There are these pain-in-the-rear spotted lanternflies. And then there are the lanternflies Armand “Buddy” Rose is dealing with at his home in North Arlington.
Rose estimates he and his wife, Janet, have extinguished — mostly with fly swatters — nearly 1,000 of the invasive species. In the last month alone. His neighbors have had to deal with the pests themselves, so he’s hardly alone.
“They especially like the post on the deck that goes above the top railing,” Rose told The Observer. “They tell us we should squash them, but the thing is, that is very hard to do. They get away quick. So squashing doesn’t really work so well. So we’ve had to use fly swatters to get them.” They also occasionally perch high enough on his home and are out of reach from being killed.
Now, once the Roses kill the flies, they’d been leaving them, where they’re stomped out, with the hopes that some government official — state, local, anyone — would come to inspect and to learn just how bad the flies are in his Canterbury Avenue neighborhood. But so far, no luck.
And then, when it rains, they get washed away to their next (perhaps final) place of rest.
“I’ve called and they just say to squash them and then remove them,” Rose said. “But this is August. And they say these things mate in late August. So what is it going to be like next month or next summer? I don’t want to even think about what that will be like.”
The lanternflies are native to India, China and Vietnam and seemingly got to Jersey last summer, when the state’s Department of Agriculture first brought them to the public’s attention. They were first found in Ohio in 2014, the NJDOA said.
“This insect has the potential to greatly impact agricultural crops and hardwood trees. SLF feeds on the plant sap of many different plants including grapevines, maples, black walnut and other important plants in New Jersey,” the NJDOA said. “While it does not harm humans or animals, it can reduce the quality of life for people living in heavily infested areas.”
But why should the average resident be concerned? Isn’t killing them enough?
SLF is a serious invasive pest with a healthy appetite for our plants and it can be a signiﬁcant nuisance, affecting the quality of life and enjoyment of the outdoors. The spotted lanternfly uses its piercing-sucking mouthpart to feed on sap from over 70 different plant species. It has a strong preference for economically important plants and the feeding damage signiﬁcantly stresses the plants which can lead to decreased health and potentially death.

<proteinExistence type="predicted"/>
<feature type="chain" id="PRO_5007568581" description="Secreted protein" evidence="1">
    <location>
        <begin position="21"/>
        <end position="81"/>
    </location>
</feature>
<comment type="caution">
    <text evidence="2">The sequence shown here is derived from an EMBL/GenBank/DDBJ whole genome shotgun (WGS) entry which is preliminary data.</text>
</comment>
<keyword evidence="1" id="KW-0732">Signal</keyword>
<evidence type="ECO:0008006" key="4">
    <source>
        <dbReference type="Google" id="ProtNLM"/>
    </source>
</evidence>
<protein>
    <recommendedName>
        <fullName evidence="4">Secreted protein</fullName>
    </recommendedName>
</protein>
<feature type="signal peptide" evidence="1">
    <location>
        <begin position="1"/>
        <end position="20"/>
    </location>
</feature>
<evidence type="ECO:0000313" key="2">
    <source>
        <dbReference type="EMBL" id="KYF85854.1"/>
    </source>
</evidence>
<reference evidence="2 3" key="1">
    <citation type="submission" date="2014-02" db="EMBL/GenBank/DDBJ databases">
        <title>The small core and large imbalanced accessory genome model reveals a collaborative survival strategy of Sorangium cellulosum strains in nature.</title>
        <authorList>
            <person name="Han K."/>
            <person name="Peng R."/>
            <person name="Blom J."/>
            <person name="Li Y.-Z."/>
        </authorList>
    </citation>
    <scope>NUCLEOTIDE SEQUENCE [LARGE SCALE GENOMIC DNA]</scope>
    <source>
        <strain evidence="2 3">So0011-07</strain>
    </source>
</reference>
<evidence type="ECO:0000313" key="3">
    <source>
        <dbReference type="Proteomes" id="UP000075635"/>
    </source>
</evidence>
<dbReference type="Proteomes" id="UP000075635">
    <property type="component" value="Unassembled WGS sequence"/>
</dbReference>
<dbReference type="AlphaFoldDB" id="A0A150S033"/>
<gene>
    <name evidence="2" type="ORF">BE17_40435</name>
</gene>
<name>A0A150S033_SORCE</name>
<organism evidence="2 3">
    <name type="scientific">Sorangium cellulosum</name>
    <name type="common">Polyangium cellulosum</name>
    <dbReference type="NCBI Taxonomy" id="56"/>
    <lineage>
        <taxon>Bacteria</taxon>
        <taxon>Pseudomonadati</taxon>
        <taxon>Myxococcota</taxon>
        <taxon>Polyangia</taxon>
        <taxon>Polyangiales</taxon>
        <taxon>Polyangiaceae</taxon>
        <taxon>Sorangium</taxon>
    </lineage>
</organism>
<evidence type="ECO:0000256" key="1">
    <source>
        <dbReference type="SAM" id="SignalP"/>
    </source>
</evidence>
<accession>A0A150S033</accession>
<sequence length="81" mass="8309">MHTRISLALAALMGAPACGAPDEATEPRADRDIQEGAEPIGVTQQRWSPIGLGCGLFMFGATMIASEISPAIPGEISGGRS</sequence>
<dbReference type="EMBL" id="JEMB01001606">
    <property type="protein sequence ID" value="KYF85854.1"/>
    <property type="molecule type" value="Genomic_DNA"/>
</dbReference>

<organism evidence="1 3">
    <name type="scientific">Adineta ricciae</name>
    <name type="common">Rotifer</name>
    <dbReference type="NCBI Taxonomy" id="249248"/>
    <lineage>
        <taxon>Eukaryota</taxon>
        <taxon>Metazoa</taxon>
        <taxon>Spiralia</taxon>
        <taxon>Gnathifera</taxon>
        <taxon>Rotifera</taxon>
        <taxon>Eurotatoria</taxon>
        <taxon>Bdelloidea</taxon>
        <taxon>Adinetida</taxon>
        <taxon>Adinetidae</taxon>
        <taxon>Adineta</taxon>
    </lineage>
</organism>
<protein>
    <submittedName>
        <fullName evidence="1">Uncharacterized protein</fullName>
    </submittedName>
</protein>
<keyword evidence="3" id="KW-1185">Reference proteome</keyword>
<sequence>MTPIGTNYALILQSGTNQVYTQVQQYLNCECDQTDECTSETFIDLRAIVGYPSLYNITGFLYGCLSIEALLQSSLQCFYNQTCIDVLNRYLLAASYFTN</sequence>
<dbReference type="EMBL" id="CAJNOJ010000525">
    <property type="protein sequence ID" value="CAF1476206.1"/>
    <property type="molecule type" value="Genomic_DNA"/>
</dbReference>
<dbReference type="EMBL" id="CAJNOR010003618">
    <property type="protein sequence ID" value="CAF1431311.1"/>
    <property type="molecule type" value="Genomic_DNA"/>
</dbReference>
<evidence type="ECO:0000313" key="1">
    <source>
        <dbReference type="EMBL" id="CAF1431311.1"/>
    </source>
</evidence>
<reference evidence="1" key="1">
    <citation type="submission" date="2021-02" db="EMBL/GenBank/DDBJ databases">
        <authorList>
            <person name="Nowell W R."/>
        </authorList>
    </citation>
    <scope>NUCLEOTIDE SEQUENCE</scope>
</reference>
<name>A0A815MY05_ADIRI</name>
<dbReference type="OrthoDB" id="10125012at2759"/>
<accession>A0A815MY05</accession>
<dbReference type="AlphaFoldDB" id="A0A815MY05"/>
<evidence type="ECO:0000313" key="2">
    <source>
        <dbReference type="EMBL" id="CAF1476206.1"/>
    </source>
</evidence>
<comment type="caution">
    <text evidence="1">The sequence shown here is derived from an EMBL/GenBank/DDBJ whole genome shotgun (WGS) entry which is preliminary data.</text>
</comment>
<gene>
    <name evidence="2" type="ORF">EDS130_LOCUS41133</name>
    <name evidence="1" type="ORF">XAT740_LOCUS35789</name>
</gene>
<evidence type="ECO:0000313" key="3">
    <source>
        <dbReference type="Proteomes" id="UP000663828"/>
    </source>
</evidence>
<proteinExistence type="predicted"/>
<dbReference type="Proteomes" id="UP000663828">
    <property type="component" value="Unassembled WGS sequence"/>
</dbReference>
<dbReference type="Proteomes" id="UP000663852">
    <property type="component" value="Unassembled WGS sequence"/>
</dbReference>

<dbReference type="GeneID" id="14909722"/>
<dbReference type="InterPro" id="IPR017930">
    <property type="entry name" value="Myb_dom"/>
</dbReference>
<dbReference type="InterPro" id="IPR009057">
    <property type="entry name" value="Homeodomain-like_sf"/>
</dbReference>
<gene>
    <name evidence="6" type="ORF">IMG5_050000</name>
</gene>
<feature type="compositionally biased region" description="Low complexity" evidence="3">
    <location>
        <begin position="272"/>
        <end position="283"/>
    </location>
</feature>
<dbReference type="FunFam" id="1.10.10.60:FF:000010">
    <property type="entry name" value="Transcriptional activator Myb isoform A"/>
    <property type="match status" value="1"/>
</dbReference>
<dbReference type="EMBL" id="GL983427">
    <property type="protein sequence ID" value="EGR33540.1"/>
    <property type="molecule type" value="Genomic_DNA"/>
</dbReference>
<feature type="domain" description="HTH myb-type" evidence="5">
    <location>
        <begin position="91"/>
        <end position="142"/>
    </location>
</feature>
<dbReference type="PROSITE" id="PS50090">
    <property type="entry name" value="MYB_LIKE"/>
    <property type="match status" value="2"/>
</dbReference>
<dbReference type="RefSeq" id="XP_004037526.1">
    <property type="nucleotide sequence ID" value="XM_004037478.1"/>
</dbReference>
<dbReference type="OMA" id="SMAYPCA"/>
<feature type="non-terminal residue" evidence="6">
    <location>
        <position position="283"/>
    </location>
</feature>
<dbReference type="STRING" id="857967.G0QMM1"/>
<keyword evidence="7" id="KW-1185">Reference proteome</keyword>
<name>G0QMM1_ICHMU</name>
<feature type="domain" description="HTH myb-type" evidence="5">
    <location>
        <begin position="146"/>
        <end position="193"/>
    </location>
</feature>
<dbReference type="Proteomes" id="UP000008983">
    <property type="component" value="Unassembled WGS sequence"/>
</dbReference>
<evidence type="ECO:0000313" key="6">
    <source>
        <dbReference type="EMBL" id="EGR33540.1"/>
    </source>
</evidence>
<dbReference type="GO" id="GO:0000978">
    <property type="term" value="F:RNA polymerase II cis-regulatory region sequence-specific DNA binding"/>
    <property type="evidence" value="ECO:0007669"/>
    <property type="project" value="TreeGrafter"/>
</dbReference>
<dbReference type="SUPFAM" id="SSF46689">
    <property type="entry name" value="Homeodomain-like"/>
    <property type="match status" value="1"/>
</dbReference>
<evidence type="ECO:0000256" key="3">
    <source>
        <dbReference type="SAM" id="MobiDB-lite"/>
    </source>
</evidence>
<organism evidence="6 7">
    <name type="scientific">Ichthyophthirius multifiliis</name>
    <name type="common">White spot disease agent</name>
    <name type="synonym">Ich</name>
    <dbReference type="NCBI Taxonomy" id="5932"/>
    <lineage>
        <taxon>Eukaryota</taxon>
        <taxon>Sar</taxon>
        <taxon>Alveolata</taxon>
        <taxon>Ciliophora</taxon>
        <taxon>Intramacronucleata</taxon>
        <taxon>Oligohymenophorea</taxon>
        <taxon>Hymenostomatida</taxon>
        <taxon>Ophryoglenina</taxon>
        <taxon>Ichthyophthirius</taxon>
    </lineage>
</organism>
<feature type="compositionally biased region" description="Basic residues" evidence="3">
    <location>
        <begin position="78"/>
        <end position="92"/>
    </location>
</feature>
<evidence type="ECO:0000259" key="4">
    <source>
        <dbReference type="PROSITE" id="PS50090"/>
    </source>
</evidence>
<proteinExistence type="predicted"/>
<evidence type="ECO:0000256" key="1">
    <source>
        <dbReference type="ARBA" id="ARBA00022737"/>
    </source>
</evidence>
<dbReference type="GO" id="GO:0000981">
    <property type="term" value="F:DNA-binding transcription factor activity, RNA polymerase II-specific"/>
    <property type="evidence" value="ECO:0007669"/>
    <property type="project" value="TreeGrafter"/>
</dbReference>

“As SLF feeds, the insect excretes honeydew (a sugary substance) which can attract bees, wasps and other insects,” Agriculture said. “The honeydew also builds up and promotes the growth for sooty mold (fungi), which can cover the plant, forest understories, patio furniture, cars and anything else found below SLF feeding.”
So with all this in mind, knowing health and agriculture authorities won’t visit your property to help stomp these nuisances out, what should you do — other than what Rose has already done?
Apparently, there’s really nothing else. At one point, the state wanted resident to report sightings. But they’re so widespread now, the reports don’t matter — and what’s the point, anyway, if nothing’s done after the reporting?
Still, you can help the spread from getting even worse than it already is. Essex County, for example, is already part of what the state calls a “Quarantine Zone,” where residents and business owners should pay extra special attention to the critters. Hudson and Bergen aren’t on the Quarantine Zone list (somehow) but probably should be if Rose’s example means anything.
Here’s how you can help — follow these steps.
Check Your Vehicle: Before leaving a parking lot or work site, inspect vehicles for spotted lanternfly egg or insects. Check doors, sides, bumpers, wheel wells, grills, and roofs. If found, destroy any eggs or insects you find.
Inspect Items Being Moved: Check shipping containers, propane tanks, pallets and other items being stored outdoors before they are moved off-site. Inspect incoming goods for egg masses and insects.
Park with Windows Closed: The spotted lanternfly and its nymphs can enter vehicles unsuspectedly. When parked, make sure to keep windows closed. If possible, try to park 15 feet away from trees if in a quarantine zone.
Remove and Destroy Pests: Crush nymphs and adult insects. Scrape egg masses into a plastic bag and place in trash.
Remove Host Trees: Spotted lanternflies prefer the ailanthus tree, also known as “Tree of Heaven.” Try to remove trees from the business property to avoid attracting spotted lanternfly.
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Kevin A. Canessa Jr. is the editor of and broadcaster at The Observer, a place where he has served on and off since 2006. He is responsible for the editorial content of the newspaper and website, the production of the e-Newspaper, writing several stories per week (including the weekly editorial), conducting live broadcasts on Facebook Live, including a weekly recap of the news — and much more behind the scenes. Between 2006 and 2008, he introduced the newspaper to its first-ever blog — which included podcasts, audio and video. Originally from Jersey City, Kevin lived in Kearny until 2004, lived in Port St. Lucie. Florida, for four years until February 2016 and in March of that year, he moved back to West Hudson to return to The Observer full time. Click Here to send Kevin an email.